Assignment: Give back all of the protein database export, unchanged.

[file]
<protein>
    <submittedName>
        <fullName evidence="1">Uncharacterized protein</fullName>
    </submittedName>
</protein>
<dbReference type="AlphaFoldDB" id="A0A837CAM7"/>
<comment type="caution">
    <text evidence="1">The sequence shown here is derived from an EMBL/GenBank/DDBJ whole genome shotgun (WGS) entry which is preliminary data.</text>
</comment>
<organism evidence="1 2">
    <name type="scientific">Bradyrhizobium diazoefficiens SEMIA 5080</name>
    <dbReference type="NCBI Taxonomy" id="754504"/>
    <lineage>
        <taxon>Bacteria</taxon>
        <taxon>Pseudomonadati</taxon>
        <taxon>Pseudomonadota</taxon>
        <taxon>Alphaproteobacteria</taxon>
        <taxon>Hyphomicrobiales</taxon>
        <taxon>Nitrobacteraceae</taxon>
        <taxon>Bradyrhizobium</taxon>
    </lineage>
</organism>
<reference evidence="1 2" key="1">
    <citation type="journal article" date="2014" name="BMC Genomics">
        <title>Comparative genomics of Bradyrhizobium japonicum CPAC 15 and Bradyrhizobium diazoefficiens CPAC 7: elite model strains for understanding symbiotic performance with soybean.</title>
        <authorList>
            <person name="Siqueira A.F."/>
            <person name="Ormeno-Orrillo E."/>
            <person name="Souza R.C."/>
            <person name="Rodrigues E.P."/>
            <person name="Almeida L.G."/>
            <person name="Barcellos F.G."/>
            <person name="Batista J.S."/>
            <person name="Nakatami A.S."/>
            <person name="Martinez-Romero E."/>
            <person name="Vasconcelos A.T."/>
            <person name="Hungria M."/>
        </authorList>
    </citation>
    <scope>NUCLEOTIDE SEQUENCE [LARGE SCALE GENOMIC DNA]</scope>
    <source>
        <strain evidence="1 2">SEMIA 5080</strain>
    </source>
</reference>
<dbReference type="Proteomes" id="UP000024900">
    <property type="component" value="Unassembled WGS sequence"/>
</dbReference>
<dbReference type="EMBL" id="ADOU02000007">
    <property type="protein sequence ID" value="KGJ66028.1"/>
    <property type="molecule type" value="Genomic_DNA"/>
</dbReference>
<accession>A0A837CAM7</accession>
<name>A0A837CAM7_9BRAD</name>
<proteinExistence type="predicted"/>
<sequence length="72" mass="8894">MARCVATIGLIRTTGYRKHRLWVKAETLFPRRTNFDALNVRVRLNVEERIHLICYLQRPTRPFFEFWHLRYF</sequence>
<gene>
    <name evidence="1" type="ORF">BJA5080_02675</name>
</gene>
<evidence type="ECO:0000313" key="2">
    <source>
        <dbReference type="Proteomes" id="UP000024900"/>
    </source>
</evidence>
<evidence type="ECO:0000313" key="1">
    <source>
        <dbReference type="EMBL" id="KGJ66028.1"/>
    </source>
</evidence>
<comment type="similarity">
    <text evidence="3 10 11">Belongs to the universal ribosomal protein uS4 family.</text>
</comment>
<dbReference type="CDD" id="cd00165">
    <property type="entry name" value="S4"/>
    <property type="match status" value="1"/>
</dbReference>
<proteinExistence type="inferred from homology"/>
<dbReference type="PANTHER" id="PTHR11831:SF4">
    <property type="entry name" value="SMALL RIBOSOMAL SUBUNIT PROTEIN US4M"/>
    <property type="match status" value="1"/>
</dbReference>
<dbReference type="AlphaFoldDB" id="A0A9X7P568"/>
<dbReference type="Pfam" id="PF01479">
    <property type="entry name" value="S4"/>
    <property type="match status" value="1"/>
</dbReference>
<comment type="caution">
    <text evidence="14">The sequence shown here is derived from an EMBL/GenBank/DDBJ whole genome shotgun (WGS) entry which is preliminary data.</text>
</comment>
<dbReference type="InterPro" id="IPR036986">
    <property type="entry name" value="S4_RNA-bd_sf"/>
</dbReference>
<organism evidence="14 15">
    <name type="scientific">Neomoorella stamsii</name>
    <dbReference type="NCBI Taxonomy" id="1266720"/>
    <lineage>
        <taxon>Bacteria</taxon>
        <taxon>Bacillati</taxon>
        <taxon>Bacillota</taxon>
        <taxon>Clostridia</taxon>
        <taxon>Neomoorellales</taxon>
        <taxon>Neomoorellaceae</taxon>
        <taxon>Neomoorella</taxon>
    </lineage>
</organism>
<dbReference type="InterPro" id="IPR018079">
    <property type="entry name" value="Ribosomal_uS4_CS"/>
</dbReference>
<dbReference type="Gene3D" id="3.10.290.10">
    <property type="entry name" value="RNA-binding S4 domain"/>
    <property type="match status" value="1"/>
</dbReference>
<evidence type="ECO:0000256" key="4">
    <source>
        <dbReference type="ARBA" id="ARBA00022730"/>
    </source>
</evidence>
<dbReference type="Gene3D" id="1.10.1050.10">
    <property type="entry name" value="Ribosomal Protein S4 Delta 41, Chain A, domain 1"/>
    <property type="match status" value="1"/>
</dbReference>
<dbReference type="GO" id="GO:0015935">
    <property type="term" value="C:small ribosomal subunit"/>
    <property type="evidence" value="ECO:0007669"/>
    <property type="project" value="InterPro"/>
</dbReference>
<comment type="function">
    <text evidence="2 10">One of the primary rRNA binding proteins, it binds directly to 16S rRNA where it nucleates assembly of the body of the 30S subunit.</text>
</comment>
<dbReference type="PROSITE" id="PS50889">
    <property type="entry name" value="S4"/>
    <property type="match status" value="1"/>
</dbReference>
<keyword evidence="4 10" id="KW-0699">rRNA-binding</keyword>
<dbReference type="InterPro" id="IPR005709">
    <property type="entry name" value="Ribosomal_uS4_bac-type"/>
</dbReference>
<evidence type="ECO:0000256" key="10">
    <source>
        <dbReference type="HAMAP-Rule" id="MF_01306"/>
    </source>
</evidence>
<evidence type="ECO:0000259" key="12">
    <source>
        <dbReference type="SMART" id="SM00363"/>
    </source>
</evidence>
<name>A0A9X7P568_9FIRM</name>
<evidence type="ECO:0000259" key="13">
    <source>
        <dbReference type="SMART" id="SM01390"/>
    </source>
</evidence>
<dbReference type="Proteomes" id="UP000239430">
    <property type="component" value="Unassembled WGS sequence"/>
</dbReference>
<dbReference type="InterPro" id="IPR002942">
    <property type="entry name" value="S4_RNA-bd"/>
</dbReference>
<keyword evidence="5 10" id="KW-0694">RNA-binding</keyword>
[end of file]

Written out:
<protein>
    <submittedName>
        <fullName evidence="1">Uncharacterized protein</fullName>
    </submittedName>
</protein>
<dbReference type="AlphaFoldDB" id="A0A837CAM7"/>
<comment type="caution">
    <text evidence="1">The sequence shown here is derived from an EMBL/GenBank/DDBJ whole genome shotgun (WGS) entry which is preliminary data.</text>
</comment>
<organism evidence="1 2">
    <name type="scientific">Bradyrhizobium diazoefficiens SEMIA 5080</name>
    <dbReference type="NCBI Taxonomy" id="754504"/>
    <lineage>
        <taxon>Bacteria</taxon>
        <taxon>Pseudomonadati</taxon>
        <taxon>Pseudomonadota</taxon>
        <taxon>Alphaproteobacteria</taxon>
        <taxon>Hyphomicrobiales</taxon>
        <taxon>Nitrobacteraceae</taxon>
        <taxon>Bradyrhizobium</taxon>
    </lineage>
</organism>
<reference evidence="1 2" key="1">
    <citation type="journal article" date="2014" name="BMC Genomics">
        <title>Comparative genomics of Bradyrhizobium japonicum CPAC 15 and Bradyrhizobium diazoefficiens CPAC 7: elite model strains for understanding symbiotic performance with soybean.</title>
        <authorList>
            <person name="Siqueira A.F."/>
            <person name="Ormeno-Orrillo E."/>
            <person name="Souza R.C."/>
            <person name="Rodrigues E.P."/>
            <person name="Almeida L.G."/>
            <person name="Barcellos F.G."/>
            <person name="Batista J.S."/>
            <person name="Nakatami A.S."/>
            <person name="Martinez-Romero E."/>
            <person name="Vasconcelos A.T."/>
            <person name="Hungria M."/>
        </authorList>
    </citation>
    <scope>NUCLEOTIDE SEQUENCE [LARGE SCALE GENOMIC DNA]</scope>
    <source>
        <strain evidence="1 2">SEMIA 5080</strain>
    </source>
</reference>
<dbReference type="Proteomes" id="UP000024900">
    <property type="component" value="Unassembled WGS sequence"/>
</dbReference>
<dbReference type="EMBL" id="ADOU02000007">
    <property type="protein sequence ID" value="KGJ66028.1"/>
    <property type="molecule type" value="Genomic_DNA"/>
</dbReference>
<accession>A0A837CAM7</accession>
<name>A0A837CAM7_9BRAD</name>
<proteinExistence type="predicted"/>
<sequence length="72" mass="8894">MARCVATIGLIRTTGYRKHRLWVKAETLFPRRTNFDALNVRVRLNVEERIHLICYLQRPTRPFFEFWHLRYF</sequence>
<gene>
    <name evidence="1" type="ORF">BJA5080_02675</name>
</gene>
<evidence type="ECO:0000313" key="2">
    <source>
        <dbReference type="Proteomes" id="UP000024900"/>
    </source>
</evidence>
<evidence type="ECO:0000313" key="1">
    <source>
        <dbReference type="EMBL" id="KGJ66028.1"/>
    </source>
</evidence>
<comment type="similarity">
    <text evidence="3 10 11">Belongs to the universal ribosomal protein uS4 family.</text>
</comment>
<dbReference type="CDD" id="cd00165">
    <property type="entry name" value="S4"/>
    <property type="match status" value="1"/>
</dbReference>
<proteinExistence type="inferred from homology"/>
<dbReference type="PANTHER" id="PTHR11831:SF4">
    <property type="entry name" value="SMALL RIBOSOMAL SUBUNIT PROTEIN US4M"/>
    <property type="match status" value="1"/>
</dbReference>
<dbReference type="AlphaFoldDB" id="A0A9X7P568"/>
<dbReference type="Pfam" id="PF01479">
    <property type="entry name" value="S4"/>
    <property type="match status" value="1"/>
</dbReference>
<comment type="caution">
    <text evidence="14">The sequence shown here is derived from an EMBL/GenBank/DDBJ whole genome shotgun (WGS) entry which is preliminary data.</text>
</comment>
<dbReference type="InterPro" id="IPR036986">
    <property type="entry name" value="S4_RNA-bd_sf"/>
</dbReference>
<organism evidence="14 15">
    <name type="scientific">Neomoorella stamsii</name>
    <dbReference type="NCBI Taxonomy" id="1266720"/>
    <lineage>
        <taxon>Bacteria</taxon>
        <taxon>Bacillati</taxon>
        <taxon>Bacillota</taxon>
        <taxon>Clostridia</taxon>
        <taxon>Neomoorellales</taxon>
        <taxon>Neomoorellaceae</taxon>
        <taxon>Neomoorella</taxon>
    </lineage>
</organism>
<dbReference type="InterPro" id="IPR018079">
    <property type="entry name" value="Ribosomal_uS4_CS"/>
</dbReference>
<dbReference type="Gene3D" id="3.10.290.10">
    <property type="entry name" value="RNA-binding S4 domain"/>
    <property type="match status" value="1"/>
</dbReference>
<evidence type="ECO:0000256" key="4">
    <source>
        <dbReference type="ARBA" id="ARBA00022730"/>
    </source>
</evidence>
<dbReference type="Gene3D" id="1.10.1050.10">
    <property type="entry name" value="Ribosomal Protein S4 Delta 41, Chain A, domain 1"/>
    <property type="match status" value="1"/>
</dbReference>
<dbReference type="GO" id="GO:0015935">
    <property type="term" value="C:small ribosomal subunit"/>
    <property type="evidence" value="ECO:0007669"/>
    <property type="project" value="InterPro"/>
</dbReference>
<comment type="function">
    <text evidence="2 10">One of the primary rRNA binding proteins, it binds directly to 16S rRNA where it nucleates assembly of the body of the 30S subunit.</text>
</comment>
<dbReference type="PROSITE" id="PS50889">
    <property type="entry name" value="S4"/>
    <property type="match status" value="1"/>
</dbReference>
<keyword evidence="4 10" id="KW-0699">rRNA-binding</keyword>
<dbReference type="InterPro" id="IPR005709">
    <property type="entry name" value="Ribosomal_uS4_bac-type"/>
</dbReference>
<evidence type="ECO:0000256" key="10">
    <source>
        <dbReference type="HAMAP-Rule" id="MF_01306"/>
    </source>
</evidence>
<evidence type="ECO:0000259" key="12">
    <source>
        <dbReference type="SMART" id="SM00363"/>
    </source>
</evidence>
<name>A0A9X7P568_9FIRM</name>
<evidence type="ECO:0000259" key="13">
    <source>
        <dbReference type="SMART" id="SM01390"/>
    </source>
</evidence>
<dbReference type="Proteomes" id="UP000239430">
    <property type="component" value="Unassembled WGS sequence"/>
</dbReference>
<dbReference type="InterPro" id="IPR002942">
    <property type="entry name" value="S4_RNA-bd"/>
</dbReference>
<keyword evidence="5 10" id="KW-0694">RNA-binding</keyword>